Last week, PensionBee’s CEO Romi laid out our argument for why unnecessary delays to the launch of commercial pensions dashboards would have a detrimental effect on the consumers these dashboards are supposed to help. In this post, I take a look at the proposed technical architecture for the overall system and conclude that an approach based on familiar design patterns, open APIs and mechanisms for accessing data directly from providers is preferable to the centralised model described in the feasibility study.
The study lays out three architectural design principles which are intended to promote the best outcome for consumers:
- put the consumer at the heart of the process by giving people access to clear information in one place online;
- ensure that individuals’ data are secure, accurate and simple to understand – minimising the risks to the consumer and the potential for confusion; and
- ensure that the individual is always in control over who has access to their data.
In service of these goals, the system is designed to route all pension provider data through a single “Pension Finder Service” (PFS), which would be industry funded. The PFS would be responsible for handling requests from dashboards, making sure these are authenticated via a separate Identity Service, and then forwarding the requests on to the pension providers, who would send their data back to the dashboard initially making the request. Individuals would grant consent to advisors and other trusted third parties to have delegated access to their data.
So, what are the problems?
There are three main problems with the approach that the government has proposed. Firstly, the study takes a naive and narrow view of what constitutes a dashboard, drawing its technical conclusions from a use case that focuses on displaying to a single individual a read-only summary of information about their pensions. This view of how pension data will be used contains a self-defeating level of expectation about the innovation that will be produced as a result of wide access to this data. We just can’t know what a “dashboard” will do and be in 2021, when this is likely to be rolled out. Technical design principles that flow from this narrow expectation, such as preventing dashboards from storing any data, and not allowing for APIs that write data back to pension schemes (e.g. to set up new contributions or change your personal details), erect barriers to future consumer-friendly innovation. A lesson from Open Banking, and the history of Open Data more generally, is that you cannot plan for the myriad uses of data once you have put it out into the wild, so you should focus your attentions on designing a secure and consistent model for data access and exchange, and sufficient governance and technical standards to ensure all parties can be trusted to the extent they need to be.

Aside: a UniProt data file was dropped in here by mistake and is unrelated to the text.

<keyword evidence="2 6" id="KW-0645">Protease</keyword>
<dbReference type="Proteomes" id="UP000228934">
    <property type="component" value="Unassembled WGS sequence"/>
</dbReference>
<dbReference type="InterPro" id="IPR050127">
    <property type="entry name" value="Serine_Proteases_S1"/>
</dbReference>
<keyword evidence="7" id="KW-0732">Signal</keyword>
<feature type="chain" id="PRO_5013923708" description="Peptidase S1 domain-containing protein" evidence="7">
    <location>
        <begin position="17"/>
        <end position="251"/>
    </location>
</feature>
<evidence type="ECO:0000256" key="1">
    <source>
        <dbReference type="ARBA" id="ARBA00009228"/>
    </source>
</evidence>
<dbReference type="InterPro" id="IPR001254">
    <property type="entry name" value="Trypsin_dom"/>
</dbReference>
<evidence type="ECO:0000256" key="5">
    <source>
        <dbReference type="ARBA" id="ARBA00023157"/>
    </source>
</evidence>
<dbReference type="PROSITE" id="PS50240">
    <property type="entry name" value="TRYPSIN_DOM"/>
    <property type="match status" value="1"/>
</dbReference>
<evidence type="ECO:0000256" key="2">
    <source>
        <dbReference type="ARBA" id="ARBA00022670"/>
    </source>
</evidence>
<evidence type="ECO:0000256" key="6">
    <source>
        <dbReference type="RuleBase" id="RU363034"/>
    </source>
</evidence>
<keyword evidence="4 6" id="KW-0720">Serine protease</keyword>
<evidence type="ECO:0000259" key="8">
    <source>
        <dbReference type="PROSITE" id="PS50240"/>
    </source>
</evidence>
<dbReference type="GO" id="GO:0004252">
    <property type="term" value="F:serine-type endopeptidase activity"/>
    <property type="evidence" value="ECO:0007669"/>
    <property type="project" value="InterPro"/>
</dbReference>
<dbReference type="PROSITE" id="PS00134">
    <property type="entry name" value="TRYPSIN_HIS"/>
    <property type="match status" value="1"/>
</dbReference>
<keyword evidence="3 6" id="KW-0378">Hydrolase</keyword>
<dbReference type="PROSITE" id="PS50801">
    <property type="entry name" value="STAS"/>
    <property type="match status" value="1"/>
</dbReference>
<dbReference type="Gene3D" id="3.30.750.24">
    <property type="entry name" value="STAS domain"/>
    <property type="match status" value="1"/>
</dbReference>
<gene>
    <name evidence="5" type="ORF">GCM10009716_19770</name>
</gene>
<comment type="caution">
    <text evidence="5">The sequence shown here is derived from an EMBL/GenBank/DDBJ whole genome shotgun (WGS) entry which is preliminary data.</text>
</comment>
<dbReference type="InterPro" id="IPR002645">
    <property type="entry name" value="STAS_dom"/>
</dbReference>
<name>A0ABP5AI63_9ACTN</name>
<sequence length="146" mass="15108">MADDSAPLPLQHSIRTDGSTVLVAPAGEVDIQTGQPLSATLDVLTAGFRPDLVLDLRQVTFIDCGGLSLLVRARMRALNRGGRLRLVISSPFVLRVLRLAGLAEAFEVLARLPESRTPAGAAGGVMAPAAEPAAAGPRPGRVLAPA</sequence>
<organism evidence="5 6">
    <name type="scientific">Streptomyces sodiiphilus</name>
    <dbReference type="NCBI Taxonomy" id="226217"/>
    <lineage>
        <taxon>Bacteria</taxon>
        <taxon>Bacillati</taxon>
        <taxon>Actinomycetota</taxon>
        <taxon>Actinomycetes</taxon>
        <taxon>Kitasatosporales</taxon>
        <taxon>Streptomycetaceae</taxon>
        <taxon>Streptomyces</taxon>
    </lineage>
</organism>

A distributed model is more fault tolerant than a centralised system
The second problem is the restriction to only having a single PFS connecting to provider APIs. The justification for this is partly security and partly cost. The claim that this produces superior security seems to rest on a flawed assumption that the security of a system is defined by the number of participants in the system; in fact, it rests on the security of the weakest connection. In a model with a single PFS centralising all communication between providers and consumers, the PFS is a single point of failure. Compromising the PFS would mean either unacceptable downtime or redirection of the flows of personal information and pension information by hackers. The architecture of the internet itself shows that a distributed model is more fault tolerant than a centralised system. If consumers, dashboards and any intermediary PFSs are all treated as equally untrusted third parties by the providers, there is a higher chance that the security of these links will be strong. Conversely, in a system where there is a trusted pool of providers connecting to a single PFS, the chances for bugs and vulnerabilities to go undetected until it is too late is much higher.
How is an ISP really any different to an additional PFS?